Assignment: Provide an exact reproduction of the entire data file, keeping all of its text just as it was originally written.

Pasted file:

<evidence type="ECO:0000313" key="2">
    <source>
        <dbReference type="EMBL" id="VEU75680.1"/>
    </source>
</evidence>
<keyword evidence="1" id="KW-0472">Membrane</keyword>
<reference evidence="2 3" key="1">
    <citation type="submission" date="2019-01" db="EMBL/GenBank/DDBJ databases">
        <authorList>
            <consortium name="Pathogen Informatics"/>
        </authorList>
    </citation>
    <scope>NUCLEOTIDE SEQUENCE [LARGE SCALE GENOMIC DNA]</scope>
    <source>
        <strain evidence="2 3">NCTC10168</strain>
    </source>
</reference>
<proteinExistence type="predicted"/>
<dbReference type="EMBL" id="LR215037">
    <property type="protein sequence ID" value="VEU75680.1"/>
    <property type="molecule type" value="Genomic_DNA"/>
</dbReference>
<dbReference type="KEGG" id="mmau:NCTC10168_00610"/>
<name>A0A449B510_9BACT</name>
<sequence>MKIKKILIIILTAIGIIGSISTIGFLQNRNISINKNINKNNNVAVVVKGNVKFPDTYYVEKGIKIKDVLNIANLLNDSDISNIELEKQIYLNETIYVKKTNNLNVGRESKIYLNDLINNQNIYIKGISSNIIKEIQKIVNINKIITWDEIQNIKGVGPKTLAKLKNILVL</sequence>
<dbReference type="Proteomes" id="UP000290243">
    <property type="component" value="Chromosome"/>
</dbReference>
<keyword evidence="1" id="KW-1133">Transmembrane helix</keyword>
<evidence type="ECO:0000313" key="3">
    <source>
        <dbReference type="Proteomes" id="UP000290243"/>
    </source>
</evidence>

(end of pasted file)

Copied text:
<evidence type="ECO:0000313" key="2">
    <source>
        <dbReference type="EMBL" id="VEU75680.1"/>
    </source>
</evidence>
<keyword evidence="1" id="KW-0472">Membrane</keyword>
<reference evidence="2 3" key="1">
    <citation type="submission" date="2019-01" db="EMBL/GenBank/DDBJ databases">
        <authorList>
            <consortium name="Pathogen Informatics"/>
        </authorList>
    </citation>
    <scope>NUCLEOTIDE SEQUENCE [LARGE SCALE GENOMIC DNA]</scope>
    <source>
        <strain evidence="2 3">NCTC10168</strain>
    </source>
</reference>
<proteinExistence type="predicted"/>
<dbReference type="EMBL" id="LR215037">
    <property type="protein sequence ID" value="VEU75680.1"/>
    <property type="molecule type" value="Genomic_DNA"/>
</dbReference>
<dbReference type="KEGG" id="mmau:NCTC10168_00610"/>
<name>A0A449B510_9BACT</name>
<sequence>MKIKKILIIILTAIGIIGSISTIGFLQNRNISINKNINKNNNVAVVVKGNVKFPDTYYVEKGIKIKDVLNIANLLNDSDISNIELEKQIYLNETIYVKKTNNLNVGRESKIYLNDLINNQNIYIKGISSNIIKEIQKIVNINKIITWDEIQNIKGVGPKTLAKLKNILVL</sequence>
<dbReference type="Proteomes" id="UP000290243">
    <property type="component" value="Chromosome"/>
</dbReference>
<keyword evidence="1" id="KW-1133">Transmembrane helix</keyword>
<evidence type="ECO:0000313" key="3">
    <source>
        <dbReference type="Proteomes" id="UP000290243"/>
    </source>
</evidence>